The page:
This first photograph is causing some concern; though it’s captioned ‘Crown Hotel’ and the signage on the front aspect reads’ Crown Hotel’, the building is what is known today as the Links Hotel. Compare with the modern-day picture taken from Google Maps, which constitutes the second image.
However, also to be considered is the photograph below (loaned by Mr Danny Brookes of Skegness). The advertising sign says ‘Shardeloes Annex of the Crown Hotel’, which supports the theory that the present-day Links Hotel was previously called The Crown.
Regarding the above photograph, Alvin Benson has kindly drawn attention to the same picture which appeared in a local history book. It carries the caption: ‘Shardeloes’ in Shardeloes Road, a detached annex to the Crown Hotel in the 1920s It was later joined onto the hotel WHICH HAD EARLIER BEEN KNOWN AS THE LINKS. This, bizarrely, insinuates that the Links (as we know it today) was previously called the Crown BUT prior to that it was called The Links! Not sure I’m going along with that theory at the moment…..
Lands at Seacroft and Gibraltar Point were formerly owned by Thomas Tyrwhit Drake, and the following newspaper cutting, though irrelevant to Skegness in its content, tells us that TT Drake lived in Shardeloe near Amersham in Buckinghamshire. Streets around Seacroft are names Drake Road, Shardeloes Road, and the (old) Vine Pullover was once named Amersham Road. We might bear this connection in mind when trying to solve the Crown/Links mystery, as the postcard above connects the name ‘Shardeloes’ to The Crown.
Source: Stamford Mercury – Friday 01 March 1822
These are the only clues I have at present, other than the Links is said to have opened in 1927, and it’s been suggested that the Crown, as we know it today, used to be a school.
The earliest reference I have found to the Crown Hotel so far is in a 1915 issue of the Derby Daily Telegraph where and advert was placed by the proprietor, Miss Smithson.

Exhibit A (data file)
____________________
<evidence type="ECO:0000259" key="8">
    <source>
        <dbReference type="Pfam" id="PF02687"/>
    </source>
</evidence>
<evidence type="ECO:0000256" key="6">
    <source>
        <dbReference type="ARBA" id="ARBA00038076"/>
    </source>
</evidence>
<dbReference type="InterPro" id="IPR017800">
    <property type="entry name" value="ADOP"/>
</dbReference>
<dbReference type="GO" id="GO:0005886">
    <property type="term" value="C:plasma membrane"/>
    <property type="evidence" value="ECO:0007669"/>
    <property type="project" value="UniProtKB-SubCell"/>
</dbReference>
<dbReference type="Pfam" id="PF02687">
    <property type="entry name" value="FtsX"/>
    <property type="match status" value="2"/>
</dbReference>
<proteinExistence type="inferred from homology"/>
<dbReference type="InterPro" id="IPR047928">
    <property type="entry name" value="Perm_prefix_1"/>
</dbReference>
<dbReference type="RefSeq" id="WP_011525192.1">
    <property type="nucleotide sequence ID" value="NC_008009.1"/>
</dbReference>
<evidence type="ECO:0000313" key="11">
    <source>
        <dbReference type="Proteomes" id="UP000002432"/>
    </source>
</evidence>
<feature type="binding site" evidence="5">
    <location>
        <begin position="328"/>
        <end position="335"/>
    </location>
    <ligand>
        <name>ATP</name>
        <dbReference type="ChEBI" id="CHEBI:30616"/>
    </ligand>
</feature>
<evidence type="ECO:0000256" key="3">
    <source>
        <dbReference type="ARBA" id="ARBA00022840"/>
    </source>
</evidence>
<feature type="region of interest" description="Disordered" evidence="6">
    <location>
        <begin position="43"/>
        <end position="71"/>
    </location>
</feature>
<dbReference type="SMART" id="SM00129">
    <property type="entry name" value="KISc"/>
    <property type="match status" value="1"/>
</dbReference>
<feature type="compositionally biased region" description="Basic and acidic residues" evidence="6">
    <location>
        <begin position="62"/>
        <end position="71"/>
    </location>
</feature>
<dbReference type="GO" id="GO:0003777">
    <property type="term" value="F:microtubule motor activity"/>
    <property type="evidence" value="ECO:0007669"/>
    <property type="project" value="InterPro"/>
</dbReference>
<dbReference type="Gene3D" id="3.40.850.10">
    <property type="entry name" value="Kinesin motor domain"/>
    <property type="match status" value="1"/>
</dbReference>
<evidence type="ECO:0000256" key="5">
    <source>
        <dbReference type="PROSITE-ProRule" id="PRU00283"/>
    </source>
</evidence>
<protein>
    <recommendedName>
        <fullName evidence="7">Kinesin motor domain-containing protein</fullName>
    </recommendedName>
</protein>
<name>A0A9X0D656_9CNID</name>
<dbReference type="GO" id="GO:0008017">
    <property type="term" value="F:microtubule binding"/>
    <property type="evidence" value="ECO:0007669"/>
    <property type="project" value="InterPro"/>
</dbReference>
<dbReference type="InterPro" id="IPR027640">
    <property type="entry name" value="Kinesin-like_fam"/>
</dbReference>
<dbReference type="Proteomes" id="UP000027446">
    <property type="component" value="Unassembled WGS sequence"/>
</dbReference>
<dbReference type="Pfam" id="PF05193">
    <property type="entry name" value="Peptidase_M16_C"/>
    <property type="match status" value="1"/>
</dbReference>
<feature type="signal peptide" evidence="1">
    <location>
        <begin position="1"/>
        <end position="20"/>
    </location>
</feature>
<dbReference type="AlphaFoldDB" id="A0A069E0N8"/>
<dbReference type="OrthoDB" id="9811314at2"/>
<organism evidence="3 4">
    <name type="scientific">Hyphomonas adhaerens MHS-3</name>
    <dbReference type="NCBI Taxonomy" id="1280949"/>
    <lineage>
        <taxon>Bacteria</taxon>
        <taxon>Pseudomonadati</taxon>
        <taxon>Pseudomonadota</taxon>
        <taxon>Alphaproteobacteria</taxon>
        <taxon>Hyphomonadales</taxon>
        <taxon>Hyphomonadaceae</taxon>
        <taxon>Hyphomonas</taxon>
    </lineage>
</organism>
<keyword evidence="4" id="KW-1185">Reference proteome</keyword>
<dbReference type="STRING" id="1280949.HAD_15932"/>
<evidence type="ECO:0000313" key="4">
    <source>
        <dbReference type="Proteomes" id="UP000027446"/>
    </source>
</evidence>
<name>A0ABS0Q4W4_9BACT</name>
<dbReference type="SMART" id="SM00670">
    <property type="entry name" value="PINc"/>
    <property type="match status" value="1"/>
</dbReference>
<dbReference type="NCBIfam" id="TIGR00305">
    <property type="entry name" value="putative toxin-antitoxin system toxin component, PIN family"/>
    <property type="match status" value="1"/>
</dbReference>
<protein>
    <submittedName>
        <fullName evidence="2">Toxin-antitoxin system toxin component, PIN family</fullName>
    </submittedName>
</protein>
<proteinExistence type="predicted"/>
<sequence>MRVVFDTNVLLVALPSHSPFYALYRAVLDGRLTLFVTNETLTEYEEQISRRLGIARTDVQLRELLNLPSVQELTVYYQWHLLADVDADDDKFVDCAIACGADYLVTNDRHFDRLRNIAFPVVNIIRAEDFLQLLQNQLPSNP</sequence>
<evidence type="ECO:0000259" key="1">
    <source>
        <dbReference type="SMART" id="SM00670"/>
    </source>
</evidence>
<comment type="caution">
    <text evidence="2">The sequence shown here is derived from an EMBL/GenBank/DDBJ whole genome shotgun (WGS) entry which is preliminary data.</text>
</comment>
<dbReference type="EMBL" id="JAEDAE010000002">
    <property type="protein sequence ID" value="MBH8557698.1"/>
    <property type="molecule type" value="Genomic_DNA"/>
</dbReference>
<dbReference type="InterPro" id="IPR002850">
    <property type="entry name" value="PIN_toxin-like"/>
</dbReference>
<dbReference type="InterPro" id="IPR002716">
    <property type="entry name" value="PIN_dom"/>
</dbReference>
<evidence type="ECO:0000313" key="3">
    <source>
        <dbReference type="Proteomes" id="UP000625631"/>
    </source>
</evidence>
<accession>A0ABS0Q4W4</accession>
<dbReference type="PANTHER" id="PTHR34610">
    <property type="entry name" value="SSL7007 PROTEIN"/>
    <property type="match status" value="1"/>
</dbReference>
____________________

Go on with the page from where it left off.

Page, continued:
On the 1911 census, Louise Smithson from Hull and Kate Smith from Norwich were working at the nearby Vine Hotel. So could this tell us something? Crown (Links) Hotel maybe not yet built (1911) and when it was Smithson and Smith maybe left Vine to run it! (Thanks to Sharon Pruhs for 1911 census lookup.)
Here is part of the 1928 street directory and look, Crown Avenue is situated between Vine Rd and Wilfred Grove! Why should THAT have been called Crown Ave if it wasn’t next to the Crown Hotel? Paul Marshall has suggested Crown Avenue may have been named after Crown Cottage (as seen on street directory)…a good point which we will have to keep in mind!
So now we’ve narrowed the year of construction of the Crown Hotel (Links) to between 1911 and August 1914 (as it’s unlikely building was done during the war).
I am still searching for more information to solve this mystery….
From the newspaper article transcribed below, it appears that the Misses Smith & Smithson managed the Vine, then moved to the Crown Hotel (which WE know as the Links Hotel), then took the Crown name with them when they moved to the Shardeloes Hotel which is the present-day Crown Hotel!
Miss Louie Bourne Smithson passed away at the Crown Hotel Seacroft, at the age of 61.
The deceased ladyhad a severe illness some months ago, but although she had not regained her former health, she was so far recovered as to be able to get out occassionally. She was, we understand, down in town as recently as Friday last, and the news of her death came as a painful surprise to the local community.
The late Miss Smithson was for some years co-manageress with Miss Smith, of the Vine Hotel, and subseqently the two ladies too charge of the Crown Hotel (NOW THE LINKS HOTEL) where they built up a highly successful connection, particularly among the many visiting players of the seacroft Golf Links.
In due course, they transferred their activities to more commodious premises nearer the links, TAKING THE NAME OF THE ‘CROWN’WITH THEM.
The hotel increased in popularity and the numerous patrons who have enjoyed the hospitality of this far-famed establishment will deeply deplore the severance of the partnership upon which its success has been founded.
Source: Skegness Standard 05 January 1927